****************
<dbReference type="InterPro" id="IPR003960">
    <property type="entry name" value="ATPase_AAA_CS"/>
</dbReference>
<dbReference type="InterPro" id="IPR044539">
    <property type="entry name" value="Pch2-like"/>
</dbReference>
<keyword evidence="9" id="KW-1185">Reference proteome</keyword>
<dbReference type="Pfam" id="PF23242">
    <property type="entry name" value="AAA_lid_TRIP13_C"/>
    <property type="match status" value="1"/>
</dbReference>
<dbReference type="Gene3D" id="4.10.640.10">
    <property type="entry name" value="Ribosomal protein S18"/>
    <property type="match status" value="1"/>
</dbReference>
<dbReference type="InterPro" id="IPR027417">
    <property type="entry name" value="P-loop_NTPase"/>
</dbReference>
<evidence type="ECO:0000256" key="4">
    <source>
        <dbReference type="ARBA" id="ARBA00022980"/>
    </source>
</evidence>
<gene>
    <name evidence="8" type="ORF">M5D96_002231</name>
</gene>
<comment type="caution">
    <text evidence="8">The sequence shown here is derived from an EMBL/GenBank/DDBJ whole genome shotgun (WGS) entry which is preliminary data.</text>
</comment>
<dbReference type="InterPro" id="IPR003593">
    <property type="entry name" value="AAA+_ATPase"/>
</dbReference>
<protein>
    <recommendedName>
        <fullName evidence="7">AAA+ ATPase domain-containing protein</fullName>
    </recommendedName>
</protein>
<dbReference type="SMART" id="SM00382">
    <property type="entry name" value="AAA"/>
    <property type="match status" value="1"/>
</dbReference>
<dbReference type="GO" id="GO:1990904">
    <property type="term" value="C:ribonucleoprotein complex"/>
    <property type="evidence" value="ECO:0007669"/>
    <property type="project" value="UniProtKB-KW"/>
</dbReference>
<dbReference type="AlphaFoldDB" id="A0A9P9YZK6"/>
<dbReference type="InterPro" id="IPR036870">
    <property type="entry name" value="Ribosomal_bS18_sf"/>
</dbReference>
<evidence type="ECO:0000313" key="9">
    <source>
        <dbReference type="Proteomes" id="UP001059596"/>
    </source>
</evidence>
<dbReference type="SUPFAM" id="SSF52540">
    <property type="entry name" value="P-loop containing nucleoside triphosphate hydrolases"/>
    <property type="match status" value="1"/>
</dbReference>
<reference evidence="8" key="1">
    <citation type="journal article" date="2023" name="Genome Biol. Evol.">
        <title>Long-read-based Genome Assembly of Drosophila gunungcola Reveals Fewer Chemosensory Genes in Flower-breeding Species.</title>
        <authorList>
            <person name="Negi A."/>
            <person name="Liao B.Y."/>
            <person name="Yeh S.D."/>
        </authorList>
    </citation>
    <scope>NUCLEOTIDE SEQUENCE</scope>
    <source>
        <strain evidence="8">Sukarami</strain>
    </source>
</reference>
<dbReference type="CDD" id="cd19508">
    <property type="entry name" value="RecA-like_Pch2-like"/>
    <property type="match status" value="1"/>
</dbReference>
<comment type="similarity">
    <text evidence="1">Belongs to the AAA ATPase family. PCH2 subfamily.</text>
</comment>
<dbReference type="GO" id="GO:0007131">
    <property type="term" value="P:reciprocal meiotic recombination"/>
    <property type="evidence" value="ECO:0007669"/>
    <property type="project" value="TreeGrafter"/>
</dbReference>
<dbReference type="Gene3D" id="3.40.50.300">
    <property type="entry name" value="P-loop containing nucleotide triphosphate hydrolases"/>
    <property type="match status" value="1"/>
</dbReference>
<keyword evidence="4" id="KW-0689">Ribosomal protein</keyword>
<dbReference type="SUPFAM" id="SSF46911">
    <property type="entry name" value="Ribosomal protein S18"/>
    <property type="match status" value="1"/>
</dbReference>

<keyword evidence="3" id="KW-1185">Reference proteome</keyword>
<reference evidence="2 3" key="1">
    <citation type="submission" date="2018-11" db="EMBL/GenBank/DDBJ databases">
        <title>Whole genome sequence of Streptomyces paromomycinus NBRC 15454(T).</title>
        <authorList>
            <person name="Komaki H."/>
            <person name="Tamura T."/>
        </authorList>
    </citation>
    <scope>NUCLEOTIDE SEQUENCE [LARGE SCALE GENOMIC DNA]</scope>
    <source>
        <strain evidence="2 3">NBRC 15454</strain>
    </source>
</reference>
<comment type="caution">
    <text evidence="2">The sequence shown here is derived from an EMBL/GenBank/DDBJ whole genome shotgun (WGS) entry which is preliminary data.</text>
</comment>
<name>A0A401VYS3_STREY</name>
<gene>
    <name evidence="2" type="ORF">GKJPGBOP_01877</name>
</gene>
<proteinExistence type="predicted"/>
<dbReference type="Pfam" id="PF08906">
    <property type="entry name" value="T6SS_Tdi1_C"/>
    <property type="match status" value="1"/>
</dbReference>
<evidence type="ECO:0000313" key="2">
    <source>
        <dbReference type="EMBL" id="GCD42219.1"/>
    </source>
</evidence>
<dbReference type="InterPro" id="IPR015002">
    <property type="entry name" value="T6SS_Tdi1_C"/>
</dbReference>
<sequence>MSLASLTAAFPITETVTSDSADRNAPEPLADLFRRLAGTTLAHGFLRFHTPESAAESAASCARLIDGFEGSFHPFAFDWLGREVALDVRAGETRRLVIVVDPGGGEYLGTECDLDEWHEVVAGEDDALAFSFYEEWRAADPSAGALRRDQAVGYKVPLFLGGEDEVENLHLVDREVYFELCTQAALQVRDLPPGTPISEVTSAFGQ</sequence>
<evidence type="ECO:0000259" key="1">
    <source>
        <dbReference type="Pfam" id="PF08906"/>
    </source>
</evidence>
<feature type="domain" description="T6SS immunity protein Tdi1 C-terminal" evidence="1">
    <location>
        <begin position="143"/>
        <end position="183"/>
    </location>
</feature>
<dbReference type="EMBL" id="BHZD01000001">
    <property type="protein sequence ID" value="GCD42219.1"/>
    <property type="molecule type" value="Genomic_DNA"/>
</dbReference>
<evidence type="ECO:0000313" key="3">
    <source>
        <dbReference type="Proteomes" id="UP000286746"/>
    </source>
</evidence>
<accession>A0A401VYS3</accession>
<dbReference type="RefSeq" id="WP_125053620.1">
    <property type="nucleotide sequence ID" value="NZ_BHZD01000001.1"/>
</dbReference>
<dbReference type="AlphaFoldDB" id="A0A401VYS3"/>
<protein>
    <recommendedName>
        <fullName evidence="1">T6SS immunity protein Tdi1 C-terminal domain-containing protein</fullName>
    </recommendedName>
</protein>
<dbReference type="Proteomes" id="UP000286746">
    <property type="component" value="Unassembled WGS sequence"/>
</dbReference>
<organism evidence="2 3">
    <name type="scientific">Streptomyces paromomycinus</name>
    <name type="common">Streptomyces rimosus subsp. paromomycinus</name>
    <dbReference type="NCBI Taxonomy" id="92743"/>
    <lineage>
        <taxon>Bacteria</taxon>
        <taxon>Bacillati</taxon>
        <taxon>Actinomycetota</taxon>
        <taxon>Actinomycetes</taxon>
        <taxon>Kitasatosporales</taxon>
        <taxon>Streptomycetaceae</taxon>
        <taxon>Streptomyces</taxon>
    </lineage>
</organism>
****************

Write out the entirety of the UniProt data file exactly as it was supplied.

<dbReference type="InterPro" id="IPR003960">
    <property type="entry name" value="ATPase_AAA_CS"/>
</dbReference>
<dbReference type="InterPro" id="IPR044539">
    <property type="entry name" value="Pch2-like"/>
</dbReference>
<keyword evidence="9" id="KW-1185">Reference proteome</keyword>
<dbReference type="Pfam" id="PF23242">
    <property type="entry name" value="AAA_lid_TRIP13_C"/>
    <property type="match status" value="1"/>
</dbReference>
<dbReference type="Gene3D" id="4.10.640.10">
    <property type="entry name" value="Ribosomal protein S18"/>
    <property type="match status" value="1"/>
</dbReference>
<dbReference type="InterPro" id="IPR027417">
    <property type="entry name" value="P-loop_NTPase"/>
</dbReference>
<evidence type="ECO:0000256" key="4">
    <source>
        <dbReference type="ARBA" id="ARBA00022980"/>
    </source>
</evidence>
<gene>
    <name evidence="8" type="ORF">M5D96_002231</name>
</gene>
<comment type="caution">
    <text evidence="8">The sequence shown here is derived from an EMBL/GenBank/DDBJ whole genome shotgun (WGS) entry which is preliminary data.</text>
</comment>
<dbReference type="InterPro" id="IPR003593">
    <property type="entry name" value="AAA+_ATPase"/>
</dbReference>
<protein>
    <recommendedName>
        <fullName evidence="7">AAA+ ATPase domain-containing protein</fullName>
    </recommendedName>
</protein>
<dbReference type="SMART" id="SM00382">
    <property type="entry name" value="AAA"/>
    <property type="match status" value="1"/>
</dbReference>
<dbReference type="GO" id="GO:1990904">
    <property type="term" value="C:ribonucleoprotein complex"/>
    <property type="evidence" value="ECO:0007669"/>
    <property type="project" value="UniProtKB-KW"/>
</dbReference>
<dbReference type="AlphaFoldDB" id="A0A9P9YZK6"/>
<dbReference type="InterPro" id="IPR036870">
    <property type="entry name" value="Ribosomal_bS18_sf"/>
</dbReference>
<evidence type="ECO:0000313" key="9">
    <source>
        <dbReference type="Proteomes" id="UP001059596"/>
    </source>
</evidence>
<dbReference type="SUPFAM" id="SSF52540">
    <property type="entry name" value="P-loop containing nucleoside triphosphate hydrolases"/>
    <property type="match status" value="1"/>
</dbReference>
<reference evidence="8" key="1">
    <citation type="journal article" date="2023" name="Genome Biol. Evol.">
        <title>Long-read-based Genome Assembly of Drosophila gunungcola Reveals Fewer Chemosensory Genes in Flower-breeding Species.</title>
        <authorList>
            <person name="Negi A."/>
            <person name="Liao B.Y."/>
            <person name="Yeh S.D."/>
        </authorList>
    </citation>
    <scope>NUCLEOTIDE SEQUENCE</scope>
    <source>
        <strain evidence="8">Sukarami</strain>
    </source>
</reference>
<dbReference type="CDD" id="cd19508">
    <property type="entry name" value="RecA-like_Pch2-like"/>
    <property type="match status" value="1"/>
</dbReference>
<comment type="similarity">
    <text evidence="1">Belongs to the AAA ATPase family. PCH2 subfamily.</text>
</comment>
<dbReference type="GO" id="GO:0007131">
    <property type="term" value="P:reciprocal meiotic recombination"/>
    <property type="evidence" value="ECO:0007669"/>
    <property type="project" value="TreeGrafter"/>
</dbReference>
<dbReference type="Gene3D" id="3.40.50.300">
    <property type="entry name" value="P-loop containing nucleotide triphosphate hydrolases"/>
    <property type="match status" value="1"/>
</dbReference>
<keyword evidence="4" id="KW-0689">Ribosomal protein</keyword>
<dbReference type="SUPFAM" id="SSF46911">
    <property type="entry name" value="Ribosomal protein S18"/>
    <property type="match status" value="1"/>
</dbReference>

<keyword evidence="3" id="KW-1185">Reference proteome</keyword>
<reference evidence="2 3" key="1">
    <citation type="submission" date="2018-11" db="EMBL/GenBank/DDBJ databases">
        <title>Whole genome sequence of Streptomyces paromomycinus NBRC 15454(T).</title>
        <authorList>
            <person name="Komaki H."/>
            <person name="Tamura T."/>
        </authorList>
    </citation>
    <scope>NUCLEOTIDE SEQUENCE [LARGE SCALE GENOMIC DNA]</scope>
    <source>
        <strain evidence="2 3">NBRC 15454</strain>
    </source>
</reference>
<comment type="caution">
    <text evidence="2">The sequence shown here is derived from an EMBL/GenBank/DDBJ whole genome shotgun (WGS) entry which is preliminary data.</text>
</comment>
<name>A0A401VYS3_STREY</name>
<gene>
    <name evidence="2" type="ORF">GKJPGBOP_01877</name>
</gene>
<proteinExistence type="predicted"/>
<dbReference type="Pfam" id="PF08906">
    <property type="entry name" value="T6SS_Tdi1_C"/>
    <property type="match status" value="1"/>
</dbReference>
<evidence type="ECO:0000313" key="2">
    <source>
        <dbReference type="EMBL" id="GCD42219.1"/>
    </source>
</evidence>
<dbReference type="InterPro" id="IPR015002">
    <property type="entry name" value="T6SS_Tdi1_C"/>
</dbReference>
<sequence>MSLASLTAAFPITETVTSDSADRNAPEPLADLFRRLAGTTLAHGFLRFHTPESAAESAASCARLIDGFEGSFHPFAFDWLGREVALDVRAGETRRLVIVVDPGGGEYLGTECDLDEWHEVVAGEDDALAFSFYEEWRAADPSAGALRRDQAVGYKVPLFLGGEDEVENLHLVDREVYFELCTQAALQVRDLPPGTPISEVTSAFGQ</sequence>
<evidence type="ECO:0000259" key="1">
    <source>
        <dbReference type="Pfam" id="PF08906"/>
    </source>
</evidence>
<feature type="domain" description="T6SS immunity protein Tdi1 C-terminal" evidence="1">
    <location>
        <begin position="143"/>
        <end position="183"/>
    </location>
</feature>
<dbReference type="EMBL" id="BHZD01000001">
    <property type="protein sequence ID" value="GCD42219.1"/>
    <property type="molecule type" value="Genomic_DNA"/>
</dbReference>
<evidence type="ECO:0000313" key="3">
    <source>
        <dbReference type="Proteomes" id="UP000286746"/>
    </source>
</evidence>
<accession>A0A401VYS3</accession>
<dbReference type="RefSeq" id="WP_125053620.1">
    <property type="nucleotide sequence ID" value="NZ_BHZD01000001.1"/>
</dbReference>
<dbReference type="AlphaFoldDB" id="A0A401VYS3"/>
<protein>
    <recommendedName>
        <fullName evidence="1">T6SS immunity protein Tdi1 C-terminal domain-containing protein</fullName>
    </recommendedName>
</protein>
<dbReference type="Proteomes" id="UP000286746">
    <property type="component" value="Unassembled WGS sequence"/>
</dbReference>
<organism evidence="2 3">
    <name type="scientific">Streptomyces paromomycinus</name>
    <name type="common">Streptomyces rimosus subsp. paromomycinus</name>
    <dbReference type="NCBI Taxonomy" id="92743"/>
    <lineage>
        <taxon>Bacteria</taxon>
        <taxon>Bacillati</taxon>
        <taxon>Actinomycetota</taxon>
        <taxon>Actinomycetes</taxon>
        <taxon>Kitasatosporales</taxon>
        <taxon>Streptomycetaceae</taxon>
        <taxon>Streptomyces</taxon>
    </lineage>
</organism>